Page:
Monday, October 24, 2005

The World Doesn't End

The World Doesn't End
By: Charles Simic

We were so poor I had to take the place of the
bait in the mousetrap. All alone in the cellar, I
could hear them pacing upstairs, tossing and turn-
ing in their beds. " These are dark and evil days,"
the mouse told me as he nibbled in my ear. Years
passed. My mother wore a cat- fur collar which
she stroked until its sparks lit up the cellar.


The stone is a mirror which works poorly.
Nothing in it but dimness. Your dimness or its dim-
ness, who's to say? In the hush your heart sounds
like a black cricket.

This line caught me by the first line. It is such a vivid scene with obscene details and descriptions. The poem is confusing in the beginning as it starts out with the speaker being in the basement, trapped. The port shows absolute despare and raw human emotion. It contradicts the poor, desperate beginning with the image of the mother and her "cat" fur coat which is a symbol of wealth and influence. The rat in this poem seems to have the upper hand in this situation or the control, almost as if the rat is more worthy than the speaker. I find this poem to confusing yet very powerful.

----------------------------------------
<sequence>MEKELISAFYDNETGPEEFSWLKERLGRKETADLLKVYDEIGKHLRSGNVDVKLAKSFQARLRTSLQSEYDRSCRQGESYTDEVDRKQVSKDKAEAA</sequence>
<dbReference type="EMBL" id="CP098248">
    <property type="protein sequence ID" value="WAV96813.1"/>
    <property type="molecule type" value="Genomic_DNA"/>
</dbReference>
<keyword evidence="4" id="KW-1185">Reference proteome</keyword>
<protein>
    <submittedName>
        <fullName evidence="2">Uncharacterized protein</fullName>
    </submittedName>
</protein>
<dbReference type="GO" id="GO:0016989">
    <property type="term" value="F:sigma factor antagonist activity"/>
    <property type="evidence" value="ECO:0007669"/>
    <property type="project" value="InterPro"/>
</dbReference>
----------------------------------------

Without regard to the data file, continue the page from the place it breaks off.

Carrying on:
Blogger Esther said...

I enjoy reading th poem as well. It seems as if it uses a lot of imagery throughout the poem because of the diction the speaker chooses. It also uses a lot of metaphors that create a different meaning for the poem. You're right about how the poem is confusing at the begining. In a sense, it is easy to understand the literal meaning, but after a while, the underlying meaning that the speaker is trying to convey gets lost.

8:43 PM  
Blogger Ayyappan Ram said...

Hi, found the poem very intriguing - can you please explain its meaning?

10:54 AM  

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